Throughout my youth, I cherished my He-Man and Han Solo “action figures” just as much as any yard sale-sourced Barbie doll I tossed into the toy bin. That’s not to say I wasn’t enamored with everything pink and frilly; I most certainly was. I would longingly eyeball the new Barbie dolls on store shelves, nestled in their vibrant magenta box, hair untangled and shiny, with tiny color-coordinated accessories that I desperately coveted.
In first grade, I think ‘princess’ capped off my top three future career choices, directly under ‘ballerina’ and ‘nurse’ (which was soon to be replaced with ‘actress’—sad but true, folks). My idols were She-Ra, Laura Ingalls Wilder, Jem, and every girl on Saved by the Bell. I had a crush on Macaulay Culkin. Pretty typical stuff for a lady born in 1983.
Those who were children in this era will perhaps remember the exhilarating glamour of a Sears Christmas catalog. I grew up in a very rural area. There wasn’t a mall within 100+ miles. The fat, glossy “Wish Book” would arrive in September and I would pore over the toy section with studious attention. My mother would make mocking reference to “The Pink Page”—an omnipresent section of hyper-feminine offerings. Let’s get real: I wanted everything on “The Pink Page.” But I wanted my brother’s wooden rubber-band rifle, too.
This isn’t just a walk down memory lane. The internet has long been abuzz with conversations surrounding the prevalence of gender stereotypes in products aimed at children. Opinions are widely varied. From “Who cares?” to “My four-year-old girl or boy cares.”
But here’s one undisputed fact: Kids like toys. Period.
I’m pretty sure kids will play with anything. My favorite game when I was a youngster was “pioneers.” Which basically entailed wandering around in open fields. I loved climbing trees, poking melting street tar, splashing around in irrigation ditches. I had a never-ending stockpile of interesting sticks to play with. That was good enough for me. I was a tomboy and a girly-girl. I never once considered the gender politics of toys. I just … played.
DC Comics and Mattel recently launched a line of products focused on female superheroes and supervillains. Their marketing copy reads as if they invented the notion, but there’s nothing new here. The wasp-waisted, heavy-bosomed comic characters are purported to be teenagers. Sure, okay. Coincidentally, the animation style is a dead ringer for 1990’s-era Disney princesses. And that’s totally understandable, DC-and-Mattel’s Art Department. Stick with what sells, eh?
Still, a move like this begs the question, are CEOs listening to their consumers? It seems like every other day, another parent posts a picture or video to social media of a young daughter frowning with crossed arms, disappointed with the gendered playthings in her local, big-box-store toy aisle. Yes, these kids are influenced by their parents. But lest we forget, kids are humans with opinions, too. Their own opinions.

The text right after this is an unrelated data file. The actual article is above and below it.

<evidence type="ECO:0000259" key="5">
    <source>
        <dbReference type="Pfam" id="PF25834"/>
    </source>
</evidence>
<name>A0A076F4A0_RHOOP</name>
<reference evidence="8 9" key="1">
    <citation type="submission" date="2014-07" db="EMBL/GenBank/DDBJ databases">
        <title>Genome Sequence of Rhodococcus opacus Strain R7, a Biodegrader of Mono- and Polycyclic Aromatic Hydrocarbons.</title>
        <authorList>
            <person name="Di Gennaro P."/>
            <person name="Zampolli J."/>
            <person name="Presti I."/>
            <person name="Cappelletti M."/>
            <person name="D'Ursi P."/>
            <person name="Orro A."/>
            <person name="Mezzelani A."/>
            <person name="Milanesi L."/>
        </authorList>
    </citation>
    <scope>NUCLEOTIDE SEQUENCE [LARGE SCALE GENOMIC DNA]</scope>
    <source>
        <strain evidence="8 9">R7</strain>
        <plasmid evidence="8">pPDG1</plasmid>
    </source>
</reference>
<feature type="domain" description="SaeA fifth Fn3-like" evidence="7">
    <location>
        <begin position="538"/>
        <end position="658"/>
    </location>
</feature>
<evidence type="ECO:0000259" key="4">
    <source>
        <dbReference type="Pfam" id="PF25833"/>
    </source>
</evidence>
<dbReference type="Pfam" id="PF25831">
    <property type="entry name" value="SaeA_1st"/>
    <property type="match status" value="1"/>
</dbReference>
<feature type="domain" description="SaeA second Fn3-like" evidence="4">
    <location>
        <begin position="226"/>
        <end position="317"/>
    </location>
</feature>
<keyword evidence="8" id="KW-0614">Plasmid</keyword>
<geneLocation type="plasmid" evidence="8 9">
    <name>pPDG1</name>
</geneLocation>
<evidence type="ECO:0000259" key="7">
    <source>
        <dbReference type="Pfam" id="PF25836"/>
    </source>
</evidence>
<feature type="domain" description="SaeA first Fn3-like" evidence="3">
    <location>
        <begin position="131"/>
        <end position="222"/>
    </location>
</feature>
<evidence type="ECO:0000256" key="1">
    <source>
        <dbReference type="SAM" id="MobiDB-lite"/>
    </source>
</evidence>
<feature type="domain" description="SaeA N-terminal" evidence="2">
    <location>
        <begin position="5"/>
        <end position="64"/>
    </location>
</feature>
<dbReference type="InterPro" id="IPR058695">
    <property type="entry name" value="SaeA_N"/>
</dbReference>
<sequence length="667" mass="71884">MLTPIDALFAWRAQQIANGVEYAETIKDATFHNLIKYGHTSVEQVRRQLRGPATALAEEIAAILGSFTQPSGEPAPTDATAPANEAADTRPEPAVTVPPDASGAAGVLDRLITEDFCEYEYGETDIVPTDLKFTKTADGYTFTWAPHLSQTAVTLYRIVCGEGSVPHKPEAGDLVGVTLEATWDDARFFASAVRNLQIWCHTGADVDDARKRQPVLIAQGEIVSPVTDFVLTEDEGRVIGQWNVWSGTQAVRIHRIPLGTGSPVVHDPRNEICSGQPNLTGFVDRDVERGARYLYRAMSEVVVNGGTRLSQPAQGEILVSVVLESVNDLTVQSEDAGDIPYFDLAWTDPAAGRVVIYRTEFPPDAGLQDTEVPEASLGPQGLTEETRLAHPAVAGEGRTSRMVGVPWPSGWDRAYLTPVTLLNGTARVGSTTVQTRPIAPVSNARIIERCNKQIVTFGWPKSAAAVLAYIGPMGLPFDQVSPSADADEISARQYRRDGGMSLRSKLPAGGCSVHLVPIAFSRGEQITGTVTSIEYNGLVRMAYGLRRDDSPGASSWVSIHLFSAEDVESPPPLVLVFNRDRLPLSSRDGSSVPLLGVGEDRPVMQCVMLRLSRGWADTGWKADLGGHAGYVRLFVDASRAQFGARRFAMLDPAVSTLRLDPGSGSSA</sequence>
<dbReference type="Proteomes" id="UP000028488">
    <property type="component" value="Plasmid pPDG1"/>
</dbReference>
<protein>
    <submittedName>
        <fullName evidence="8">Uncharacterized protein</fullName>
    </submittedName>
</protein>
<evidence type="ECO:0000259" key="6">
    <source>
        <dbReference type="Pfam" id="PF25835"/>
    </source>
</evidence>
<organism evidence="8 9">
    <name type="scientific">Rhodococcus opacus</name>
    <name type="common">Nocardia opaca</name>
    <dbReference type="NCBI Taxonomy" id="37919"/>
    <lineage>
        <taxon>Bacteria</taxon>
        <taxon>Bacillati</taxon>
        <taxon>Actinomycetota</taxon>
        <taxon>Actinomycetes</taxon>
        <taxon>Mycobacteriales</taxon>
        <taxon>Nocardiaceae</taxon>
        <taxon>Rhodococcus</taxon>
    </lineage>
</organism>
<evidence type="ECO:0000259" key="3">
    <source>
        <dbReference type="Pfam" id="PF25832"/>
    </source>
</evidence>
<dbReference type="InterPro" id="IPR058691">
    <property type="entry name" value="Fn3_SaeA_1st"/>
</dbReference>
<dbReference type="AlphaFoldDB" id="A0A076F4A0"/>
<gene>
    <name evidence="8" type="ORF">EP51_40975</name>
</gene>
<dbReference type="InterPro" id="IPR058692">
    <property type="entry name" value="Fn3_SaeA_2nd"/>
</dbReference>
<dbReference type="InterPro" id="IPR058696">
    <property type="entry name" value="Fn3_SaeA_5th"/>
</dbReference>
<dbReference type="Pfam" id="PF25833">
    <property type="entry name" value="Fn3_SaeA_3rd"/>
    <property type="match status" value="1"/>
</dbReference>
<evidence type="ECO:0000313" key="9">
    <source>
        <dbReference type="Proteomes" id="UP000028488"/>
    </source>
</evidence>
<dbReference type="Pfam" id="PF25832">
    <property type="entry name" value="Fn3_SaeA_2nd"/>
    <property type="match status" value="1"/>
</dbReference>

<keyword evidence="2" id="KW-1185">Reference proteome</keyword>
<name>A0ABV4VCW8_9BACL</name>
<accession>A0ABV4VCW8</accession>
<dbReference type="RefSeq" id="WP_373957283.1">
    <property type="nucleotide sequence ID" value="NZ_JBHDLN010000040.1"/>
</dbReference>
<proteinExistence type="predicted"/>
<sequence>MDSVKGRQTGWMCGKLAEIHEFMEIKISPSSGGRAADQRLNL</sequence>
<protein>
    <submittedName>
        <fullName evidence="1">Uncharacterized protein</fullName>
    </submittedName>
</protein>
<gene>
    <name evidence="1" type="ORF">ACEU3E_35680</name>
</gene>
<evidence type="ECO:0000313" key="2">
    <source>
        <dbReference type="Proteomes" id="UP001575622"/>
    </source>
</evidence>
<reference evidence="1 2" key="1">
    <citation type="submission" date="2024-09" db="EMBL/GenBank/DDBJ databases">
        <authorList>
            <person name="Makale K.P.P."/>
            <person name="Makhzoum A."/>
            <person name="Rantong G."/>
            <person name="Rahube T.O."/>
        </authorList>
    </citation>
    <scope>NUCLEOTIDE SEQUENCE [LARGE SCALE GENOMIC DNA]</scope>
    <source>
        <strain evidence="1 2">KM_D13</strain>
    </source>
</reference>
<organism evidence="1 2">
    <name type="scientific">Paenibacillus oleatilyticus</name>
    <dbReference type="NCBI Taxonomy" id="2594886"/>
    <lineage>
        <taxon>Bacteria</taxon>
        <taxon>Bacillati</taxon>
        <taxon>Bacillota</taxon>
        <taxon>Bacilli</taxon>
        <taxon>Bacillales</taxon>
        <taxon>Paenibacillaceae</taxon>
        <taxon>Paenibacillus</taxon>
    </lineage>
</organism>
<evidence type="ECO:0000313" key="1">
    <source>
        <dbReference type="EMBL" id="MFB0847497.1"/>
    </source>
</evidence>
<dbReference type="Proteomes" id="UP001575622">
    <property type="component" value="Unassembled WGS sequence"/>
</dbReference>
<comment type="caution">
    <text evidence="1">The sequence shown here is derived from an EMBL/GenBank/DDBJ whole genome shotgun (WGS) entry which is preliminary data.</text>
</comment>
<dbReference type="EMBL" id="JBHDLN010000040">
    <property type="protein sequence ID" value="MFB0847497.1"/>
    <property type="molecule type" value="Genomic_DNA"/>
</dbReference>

Today’s typical customers complaints range from the scarcity of “LEGO girls” to “You lose if you choose a girl character in Guess Who” and other valid criticisms. Full disclosure, I always lost at Guess Who in elementary school because I consistently picked the same girl. The game looks a lot different now, but big shocker: it was the “pretty” one. Who’s the stereotype now? Yep, that’d be me.
Likely, these gender-pigeonholed marketing choices are being rubber-stamped in a board room by some socially-isolated old white dude, old enough to be a Korean War veteran, saying, “Girls will like this and boys will like this.” He’s entitled to his opinion. So is the kindergartener, or parent of a kindergartener, with issues over a retailer blatantly saying “NO. Pink toys are for girls, not boys.” Or vice versa.
Products aimed at adults are less far obvious. Why? Because isolating potential customers with outdated stereotypes means less revenue, duh. Sure, it if I had to pick between which car seems more “girly” or “manly”—a Dodge hemi pick-up or a Mazda Miata—I know the answer. Simultaneously, I know plenty of gals who drive mega-beefy trucks and men who prefer tiny, curvaceous coupes.
If the choice is between: homemaker damsel-in-distress or macho weapon-wielding killer, I will gladly take “NEITHER, thanks.” But let’s not pretend those are the only two options available for little girls and boys. Clearly, someone needs to get these kids some neat sticks and cardboard boxes.
The retrograde, ad-exec dinosaurs are dying out—and that goes for every industry, not just playthings. In the opinion of this writer, marketing directly to 5-year-olds is ludicrous and borderline-unethical anyway, even if it’s incredibly widespread. It’s worth noting that some behemoths are bucking the trend. Amazon’s offerings are now just titled “Toys,” for instance.
I’ll always have my childhood heroes. She-Ra was a rebel leader who fought against a tyrannical oligarchy, albeit in knee-high gold boots and mini-dress. The rugged, wholesome frontier tales of the Little House book series are still incredibly dear to my heart. Jem was “the first rockstar to win the Indy 500” and she even has a new movie coming out (but the jury’s still convening on that one). And, uh … well, the Saved by the Bell gals’ wardrobes are very much in line with current trends, I guess.
Did I love my pink floral, musical jewelry box with the spinning-ballerina more than I liked playing T-ball? Honestly, I can’t really remember. It’s possibly, though I doubt it. But it’s 2015 now. Even the president thinks young gals should have both, unequivocally. I couldn’t agree more.
Lydia Mondy is a geek from the northwest who sometimes takes a 30 minute break from feminism to enjoy a television show or two.
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